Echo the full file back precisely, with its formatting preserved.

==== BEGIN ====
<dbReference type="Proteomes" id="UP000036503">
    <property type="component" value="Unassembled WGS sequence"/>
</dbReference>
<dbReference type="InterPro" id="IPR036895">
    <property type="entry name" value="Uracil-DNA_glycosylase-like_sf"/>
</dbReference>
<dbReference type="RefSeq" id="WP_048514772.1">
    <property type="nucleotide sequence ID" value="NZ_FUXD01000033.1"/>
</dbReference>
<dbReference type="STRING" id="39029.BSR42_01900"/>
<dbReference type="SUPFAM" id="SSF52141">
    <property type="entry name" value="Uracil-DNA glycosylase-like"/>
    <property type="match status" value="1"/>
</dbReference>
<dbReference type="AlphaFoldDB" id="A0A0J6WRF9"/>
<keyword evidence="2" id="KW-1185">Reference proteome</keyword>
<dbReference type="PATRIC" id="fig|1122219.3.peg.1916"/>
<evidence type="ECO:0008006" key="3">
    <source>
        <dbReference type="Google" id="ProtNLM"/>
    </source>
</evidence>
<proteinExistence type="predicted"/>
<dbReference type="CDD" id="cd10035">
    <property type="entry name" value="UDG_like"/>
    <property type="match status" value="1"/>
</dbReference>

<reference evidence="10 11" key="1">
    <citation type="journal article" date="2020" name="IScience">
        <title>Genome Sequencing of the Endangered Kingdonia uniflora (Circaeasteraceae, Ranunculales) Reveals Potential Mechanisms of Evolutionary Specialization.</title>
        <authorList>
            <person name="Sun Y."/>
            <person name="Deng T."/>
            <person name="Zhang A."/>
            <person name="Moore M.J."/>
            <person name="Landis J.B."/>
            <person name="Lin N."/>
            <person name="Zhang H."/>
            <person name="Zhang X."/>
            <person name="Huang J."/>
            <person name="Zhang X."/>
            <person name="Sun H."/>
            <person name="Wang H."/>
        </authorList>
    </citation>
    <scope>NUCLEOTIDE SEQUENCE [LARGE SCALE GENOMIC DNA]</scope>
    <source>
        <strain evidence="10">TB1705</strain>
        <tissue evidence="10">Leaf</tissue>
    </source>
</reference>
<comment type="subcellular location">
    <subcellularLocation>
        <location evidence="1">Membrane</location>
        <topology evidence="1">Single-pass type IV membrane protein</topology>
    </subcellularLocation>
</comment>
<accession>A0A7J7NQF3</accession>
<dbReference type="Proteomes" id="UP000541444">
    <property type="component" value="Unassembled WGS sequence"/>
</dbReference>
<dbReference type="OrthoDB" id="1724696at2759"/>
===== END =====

<dbReference type="Proteomes" id="UP000036503">
    <property type="component" value="Unassembled WGS sequence"/>
</dbReference>
<dbReference type="InterPro" id="IPR036895">
    <property type="entry name" value="Uracil-DNA_glycosylase-like_sf"/>
</dbReference>
<dbReference type="RefSeq" id="WP_048514772.1">
    <property type="nucleotide sequence ID" value="NZ_FUXD01000033.1"/>
</dbReference>
<dbReference type="STRING" id="39029.BSR42_01900"/>
<dbReference type="SUPFAM" id="SSF52141">
    <property type="entry name" value="Uracil-DNA glycosylase-like"/>
    <property type="match status" value="1"/>
</dbReference>
<dbReference type="AlphaFoldDB" id="A0A0J6WRF9"/>
<keyword evidence="2" id="KW-1185">Reference proteome</keyword>
<dbReference type="PATRIC" id="fig|1122219.3.peg.1916"/>
<evidence type="ECO:0008006" key="3">
    <source>
        <dbReference type="Google" id="ProtNLM"/>
    </source>
</evidence>
<proteinExistence type="predicted"/>
<dbReference type="CDD" id="cd10035">
    <property type="entry name" value="UDG_like"/>
    <property type="match status" value="1"/>
</dbReference>

<reference evidence="10 11" key="1">
    <citation type="journal article" date="2020" name="IScience">
        <title>Genome Sequencing of the Endangered Kingdonia uniflora (Circaeasteraceae, Ranunculales) Reveals Potential Mechanisms of Evolutionary Specialization.</title>
        <authorList>
            <person name="Sun Y."/>
            <person name="Deng T."/>
            <person name="Zhang A."/>
            <person name="Moore M.J."/>
            <person name="Landis J.B."/>
            <person name="Lin N."/>
            <person name="Zhang H."/>
            <person name="Zhang X."/>
            <person name="Huang J."/>
            <person name="Zhang X."/>
            <person name="Sun H."/>
            <person name="Wang H."/>
        </authorList>
    </citation>
    <scope>NUCLEOTIDE SEQUENCE [LARGE SCALE GENOMIC DNA]</scope>
    <source>
        <strain evidence="10">TB1705</strain>
        <tissue evidence="10">Leaf</tissue>
    </source>
</reference>
<comment type="subcellular location">
    <subcellularLocation>
        <location evidence="1">Membrane</location>
        <topology evidence="1">Single-pass type IV membrane protein</topology>
    </subcellularLocation>
</comment>
<accession>A0A7J7NQF3</accession>
<dbReference type="Proteomes" id="UP000541444">
    <property type="component" value="Unassembled WGS sequence"/>
</dbReference>
<dbReference type="OrthoDB" id="1724696at2759"/>